He may not be a movie producer, such as Steven Spielberg, but when Mike Preston talks about gathering more than 100,000 hours of film footage, you can feel the excitement. Perhaps it’s because his on-camera stars are not the Hollywood jet set — they’re the wildlife of northern British Columbia.
Based in Sidney, B.C., Preston is senior wildlife biologist at Stantec, a national leader in environmental assessment contracted by TransCanada to conduct field studies for the Prince Rupert Gas Transmission (PRGT) project.
Using motion-activated cameras, Preston and his crew are capturing a rare glimpse of the activities of large and medium-sized birds and mammals — such as eagles, cranes, wolves, bears and moose — living within two kilometres of the proposed pipeline route.
It’s not just the big animals who get special attention. Stantec is looking at ecosystems in the area to get a detailed understanding of how the PRGT project could affect the environment.
“Field studies are tremendously important,” explains Marilyn Carpenter, PRGT’s lead for environmental and regulatory permitting. “They improve our understanding of the environment, so we can make informed decisions and develop appropriate plans to minimize potential effects.”
An experienced backcountry hiker, Carpenter understands British Columbia’s deep connection to the land.
“The land is not just where we live, it’s how we live,” she says. Carpenter thinks a transparent environmental assessment process is critical to building trust.
Before PRGT can begin construction, it must demonstrate to the British Columbia Environmental Assessment Office (EAO) that it understands the effects of the project and that it can avoid or mitigate environmental issues to their satisfaction. The EAO sets high standards, plus it invites comment on the overall assessment, both from the public and from a working group that includes government agencies, municipalities and First Nations. PRGT plans to submit its application for an Environmental Assessment Certificate to the EAO in a few weeks. Until then, they continue to gather and analyze data.
“I can say with confidence that we will know the full range of species that could interact with the pipeline project and when, where and how they would be affected.”
– Mike Preston, senior wildlife biologist at Stantec
The list of study priorities includes fish, which isn’t surprising given their significance to British Columbia’s environment, economy and culture.
“We check all potential water crossings to determine if fish are present,” explains Preston.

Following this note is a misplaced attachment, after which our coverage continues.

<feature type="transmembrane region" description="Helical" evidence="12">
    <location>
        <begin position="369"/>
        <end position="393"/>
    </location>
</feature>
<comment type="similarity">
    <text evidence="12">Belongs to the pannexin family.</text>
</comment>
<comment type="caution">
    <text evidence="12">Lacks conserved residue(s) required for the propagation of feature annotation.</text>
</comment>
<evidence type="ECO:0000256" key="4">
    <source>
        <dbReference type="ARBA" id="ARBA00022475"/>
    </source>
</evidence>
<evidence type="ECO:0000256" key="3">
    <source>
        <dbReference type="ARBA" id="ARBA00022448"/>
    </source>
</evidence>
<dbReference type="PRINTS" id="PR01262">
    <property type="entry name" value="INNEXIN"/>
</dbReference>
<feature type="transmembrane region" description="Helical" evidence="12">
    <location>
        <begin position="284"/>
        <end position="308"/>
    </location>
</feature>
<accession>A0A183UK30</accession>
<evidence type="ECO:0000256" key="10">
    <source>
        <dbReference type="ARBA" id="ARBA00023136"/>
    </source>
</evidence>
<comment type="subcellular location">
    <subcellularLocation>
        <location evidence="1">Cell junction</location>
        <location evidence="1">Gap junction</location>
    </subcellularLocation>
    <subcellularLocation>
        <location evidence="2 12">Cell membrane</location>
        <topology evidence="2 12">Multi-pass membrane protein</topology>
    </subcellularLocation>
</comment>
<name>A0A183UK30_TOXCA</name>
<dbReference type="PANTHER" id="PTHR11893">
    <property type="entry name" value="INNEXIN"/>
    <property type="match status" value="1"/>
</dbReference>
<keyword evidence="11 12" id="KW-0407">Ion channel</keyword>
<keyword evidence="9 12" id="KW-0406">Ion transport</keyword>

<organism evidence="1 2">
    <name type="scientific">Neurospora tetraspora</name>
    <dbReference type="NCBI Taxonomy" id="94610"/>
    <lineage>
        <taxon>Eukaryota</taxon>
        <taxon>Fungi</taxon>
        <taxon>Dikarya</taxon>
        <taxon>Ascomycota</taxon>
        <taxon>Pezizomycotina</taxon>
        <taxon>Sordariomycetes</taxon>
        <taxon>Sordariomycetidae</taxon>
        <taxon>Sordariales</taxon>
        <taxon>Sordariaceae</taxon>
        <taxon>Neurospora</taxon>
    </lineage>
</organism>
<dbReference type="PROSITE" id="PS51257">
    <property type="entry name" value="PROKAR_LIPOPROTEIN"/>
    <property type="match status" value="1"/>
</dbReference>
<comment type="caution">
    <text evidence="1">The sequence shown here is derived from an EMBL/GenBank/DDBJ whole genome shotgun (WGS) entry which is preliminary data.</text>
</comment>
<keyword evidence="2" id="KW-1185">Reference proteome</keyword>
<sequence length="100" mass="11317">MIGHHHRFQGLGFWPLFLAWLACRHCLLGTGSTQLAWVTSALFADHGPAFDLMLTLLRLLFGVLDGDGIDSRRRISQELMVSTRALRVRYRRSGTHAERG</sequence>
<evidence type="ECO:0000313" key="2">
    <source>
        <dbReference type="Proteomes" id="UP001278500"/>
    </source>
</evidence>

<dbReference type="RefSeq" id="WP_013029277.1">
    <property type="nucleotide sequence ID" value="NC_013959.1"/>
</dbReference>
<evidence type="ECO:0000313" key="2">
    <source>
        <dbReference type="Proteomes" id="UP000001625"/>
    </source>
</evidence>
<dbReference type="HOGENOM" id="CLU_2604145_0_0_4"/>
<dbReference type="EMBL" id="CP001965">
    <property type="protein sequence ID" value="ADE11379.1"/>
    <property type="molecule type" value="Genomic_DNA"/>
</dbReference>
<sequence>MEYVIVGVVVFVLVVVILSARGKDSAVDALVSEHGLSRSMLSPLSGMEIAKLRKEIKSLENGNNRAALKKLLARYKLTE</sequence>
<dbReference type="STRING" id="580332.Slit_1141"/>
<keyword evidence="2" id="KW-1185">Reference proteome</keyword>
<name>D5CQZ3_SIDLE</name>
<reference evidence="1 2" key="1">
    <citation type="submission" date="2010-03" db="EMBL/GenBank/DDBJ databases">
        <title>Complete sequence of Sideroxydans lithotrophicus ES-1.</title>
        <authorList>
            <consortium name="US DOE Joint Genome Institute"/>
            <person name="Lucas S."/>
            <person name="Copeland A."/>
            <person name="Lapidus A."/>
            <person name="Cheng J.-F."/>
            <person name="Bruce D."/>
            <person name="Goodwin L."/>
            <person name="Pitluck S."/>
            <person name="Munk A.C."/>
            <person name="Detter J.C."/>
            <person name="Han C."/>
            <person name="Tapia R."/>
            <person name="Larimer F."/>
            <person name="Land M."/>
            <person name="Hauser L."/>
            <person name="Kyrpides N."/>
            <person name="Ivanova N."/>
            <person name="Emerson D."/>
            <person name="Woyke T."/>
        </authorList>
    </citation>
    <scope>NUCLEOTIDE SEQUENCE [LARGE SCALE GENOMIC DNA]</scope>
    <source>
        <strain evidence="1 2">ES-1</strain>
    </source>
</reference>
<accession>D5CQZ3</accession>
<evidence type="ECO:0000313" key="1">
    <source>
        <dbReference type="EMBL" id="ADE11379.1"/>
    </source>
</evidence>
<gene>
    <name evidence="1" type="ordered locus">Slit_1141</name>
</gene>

“We identify the species and do a thorough investigation of their habitat. We look at the quality of spawning pools where eggs are deposited and rearing habitat where the fry might grow.”
All fish habitat must be restored or compensated if disturbed during construction. If a rare fish species is identified, PRGT considers options such as moving the crossing or doing horizontal directional drilling. That’s where the pipeline is drilled horizontally deep beneath the water with little disturbance to the ecosystem above, even during construction.
Often, the terrain and its inhabitants demand a unique set of skills and tools. To determine breeding duck density, Stantec flew the PRGT route four times. From the air, they counted the different kinds of ducks and determined their ages and genders, which is easier said than done.
“All ducks are brown in the fall because they’re molting,” Preston explains. “Very few people can determine the sex of a duck from the air so we brought in the experts — a retired professor from McGill University and a senior wildlife biologist from Calgary.
“We also hired a subcontractor who spent the last four years researching coastal tailed frogs — a unique species that lives only in mountainous streams. They’re indigenous to the Coastal Mountains near Prince Rupert and inland up to the Nass River, and are important to our study.”
Identifying songbirds also requires a unique set of skills, where more than 90 per cent of the data is gathered by sound.
“In June, which is when the songbirds are here, we use professional bird surveyors. It’s remarkable. The surveyors can stand in a specific area and just by listening to the songs and calls of birds, they can identify more than 100 different species.”
In the wetlands, where the inhabitants are nocturnal, hard to see or secretive, special acoustic recorders capture night-time sounds. They record eight minutes of sound every 30 minutes from 11 p.m. to 6 a.m. for five consecutive nights. The data is then reviewed by skilled professionals and analyzed with software.
Although Preston’s focus is wildlife, he’s quick to point out that an environmental assessment maps everything that’s on the ground, including soils and vegetation. Then, working as a team, the vegetation ecologist, soil biologist and wildlife biologist build a theoretical model of the project’s impact. In the end, understanding the magnificent and diverse landscape of northern B.C. evokes both science and soul.
“We do the right thing, not always the easy thing,” says Carpenter. “Environmental assessments point us in the right direction.”
TransCanada recognizes the importance of environmental stewardship while we strive to meet the energy needs of North Americans in a responsible and sustainable manner, and we have been recognized for these efforts. For the 12th year in a row, TransCanada was named to the Dow Jones Sustainability World Index, a global index that tracks the performance of the leading sustainability-driven companies. TransCanada is also one of only 20 Canadian companies to be included in the Climate Disclosure Leadership Index. Learn more in TransCanada’s 2012 Corporate Social Responsibility Report (PDF, 6.1 MB).